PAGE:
In the slums of Tijuana, Mexico in 1961, a young doctor saved the lives of two little girls suffering from pneumonia. Today, the organization he founded will endeavor to embed innovation in a quest to transform the lives of 10 million people in some of the poorest places on earth.
In many ways, PCI (Project Concern International), a non-profit organization based in San Diego California, has been innovating in the field of development for the last 50 years. In the 70s, PCI popularized the walk-a-thon as a mechanism to engage communities across the country to raise awareness and money for its charitable work through the Walk for Mankind. In the 1980’s it tripled immunization rates in Indonesia through the unconventional practice of engaging grade school children as immunization advocates within their own families. More recently in India, we’ve played a central role in eradicating polio by fundamentally changing community resistance to vaccination in the most endemic areas of the country; in Bolivia we have tripled annual income of poor Bolivian llama producers in part by innovating how they corral their animals to reduce mortality; and in the far reaches of Afar, Ethiopia where Female Genital Mutilation (FGM) is a brutal rite of passage from which almost no young girl can escape, FGM has virtually ceased in communities where PCI worked with government, religious leaders and women themselves to transform the way this centuries old practice is perceived. Today 95% of households in these communities no longer practice FGM.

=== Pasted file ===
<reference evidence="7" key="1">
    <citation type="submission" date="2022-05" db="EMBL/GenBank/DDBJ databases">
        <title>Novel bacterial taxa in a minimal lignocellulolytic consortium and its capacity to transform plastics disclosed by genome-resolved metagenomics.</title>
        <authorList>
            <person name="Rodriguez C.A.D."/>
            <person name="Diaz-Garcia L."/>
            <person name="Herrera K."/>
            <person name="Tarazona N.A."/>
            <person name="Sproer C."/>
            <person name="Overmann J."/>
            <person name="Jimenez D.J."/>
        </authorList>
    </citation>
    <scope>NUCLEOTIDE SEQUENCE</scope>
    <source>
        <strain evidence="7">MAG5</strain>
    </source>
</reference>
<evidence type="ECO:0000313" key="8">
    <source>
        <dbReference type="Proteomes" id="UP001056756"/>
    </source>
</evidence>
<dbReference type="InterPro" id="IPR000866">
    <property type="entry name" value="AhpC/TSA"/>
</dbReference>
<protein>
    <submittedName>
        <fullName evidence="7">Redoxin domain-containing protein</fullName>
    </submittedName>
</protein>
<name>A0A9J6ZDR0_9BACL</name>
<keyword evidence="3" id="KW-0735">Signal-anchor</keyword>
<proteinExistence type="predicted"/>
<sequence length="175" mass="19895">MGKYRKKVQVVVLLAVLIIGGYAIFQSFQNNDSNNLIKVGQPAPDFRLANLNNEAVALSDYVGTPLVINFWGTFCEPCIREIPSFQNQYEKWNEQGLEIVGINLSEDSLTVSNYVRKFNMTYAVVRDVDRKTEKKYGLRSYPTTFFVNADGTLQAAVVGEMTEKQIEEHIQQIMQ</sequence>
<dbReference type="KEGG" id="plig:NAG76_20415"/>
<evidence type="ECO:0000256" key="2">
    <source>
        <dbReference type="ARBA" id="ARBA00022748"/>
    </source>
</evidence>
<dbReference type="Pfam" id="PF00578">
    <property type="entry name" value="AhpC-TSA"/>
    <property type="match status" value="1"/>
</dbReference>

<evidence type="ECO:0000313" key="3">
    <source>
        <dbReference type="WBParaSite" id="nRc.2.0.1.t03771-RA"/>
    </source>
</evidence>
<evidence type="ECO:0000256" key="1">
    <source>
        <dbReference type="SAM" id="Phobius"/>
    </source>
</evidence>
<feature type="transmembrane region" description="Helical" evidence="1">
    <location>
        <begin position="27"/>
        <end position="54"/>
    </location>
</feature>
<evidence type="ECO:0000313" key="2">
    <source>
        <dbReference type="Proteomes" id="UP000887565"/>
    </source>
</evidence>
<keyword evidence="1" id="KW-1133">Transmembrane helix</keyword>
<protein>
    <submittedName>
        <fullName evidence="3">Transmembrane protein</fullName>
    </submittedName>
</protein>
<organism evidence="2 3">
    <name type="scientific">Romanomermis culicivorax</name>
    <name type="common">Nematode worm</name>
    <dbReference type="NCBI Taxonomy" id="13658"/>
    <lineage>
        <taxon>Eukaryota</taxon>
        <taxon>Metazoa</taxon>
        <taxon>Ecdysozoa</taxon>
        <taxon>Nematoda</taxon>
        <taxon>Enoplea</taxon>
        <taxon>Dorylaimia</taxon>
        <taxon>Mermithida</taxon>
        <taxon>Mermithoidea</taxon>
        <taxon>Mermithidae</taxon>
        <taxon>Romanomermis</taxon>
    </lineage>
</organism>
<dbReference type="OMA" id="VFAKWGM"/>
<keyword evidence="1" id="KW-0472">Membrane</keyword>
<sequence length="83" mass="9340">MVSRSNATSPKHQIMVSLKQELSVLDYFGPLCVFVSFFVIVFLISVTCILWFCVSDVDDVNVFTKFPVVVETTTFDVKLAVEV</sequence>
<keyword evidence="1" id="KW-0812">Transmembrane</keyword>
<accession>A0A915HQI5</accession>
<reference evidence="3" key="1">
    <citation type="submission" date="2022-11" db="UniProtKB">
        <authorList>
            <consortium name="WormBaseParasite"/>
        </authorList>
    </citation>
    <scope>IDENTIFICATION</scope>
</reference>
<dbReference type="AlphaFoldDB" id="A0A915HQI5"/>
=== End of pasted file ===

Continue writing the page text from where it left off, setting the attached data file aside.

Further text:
PCI is by no means a large development organization. It doesn’t come close to having the budget or megaphone of a Red Cross, CARE or World Vision. Yet, nor are we a small family operation working out of our house on volunteers and bake sales. Since its humble beginnings, PCI has been on a steady trajectory of growth, albeit with significant challenges along the way. Today, we operate in 16 countries around the world trying to address the root causes of poverty and poor health with a budget of around 35 million dollars. We have over 500 staff (mostly field-based) comprised of health professionals, agronomists, community mobilizers, trainers and evaluators, among others, who are committed to finding permanent solutions to entrenched problems. In total our programs reach about 6.7 million people. We have a 4-star rating on Charity Navigator. This is the highest rating an organization can receive based on their financial stability, accountability and transparency. PCI is one of only 17% of 5,400 organizations analyzed that has received this rating for two consecutive years.
We believe that PCI has a unique formula for its effectiveness:
We go where the NEED is the greatest: We will always choose to work in the poorest communities wherever we endeavor to seek change. In most cases, they are in the poorest regions of the least developed countries in the world. Often times we will go where others deem it too difficult to work. We do this because we believe in the moral imperative to help the least of us. We also believe that change is possible anywhere.
We work for TRANSFORMATIONAL as opposed to incremental change: Our global challenges are too great to settle for mediocre improvements. With some of the best technical practitioners in our field and a fundamental respect and belief in the capacity and know-how of poor people to discover their own solutions, we will work hard to create the conditions that unleash people’s potential to transform their lives.
We leave behind a POSITIVE COMMUNITY IMPACT that is lasting: Our change must live beyond our presence. It must be sustainable. This means local capacity building has to be a central component of any program we implement. We build the capacity of governments, local organizations, families and individuals to independently continue and build on the successes we have achieved together.
GREATEST NEED / TRANSFORMATIONAL CHANGE = LASTING POSITIVE COMMUNITY IMPACT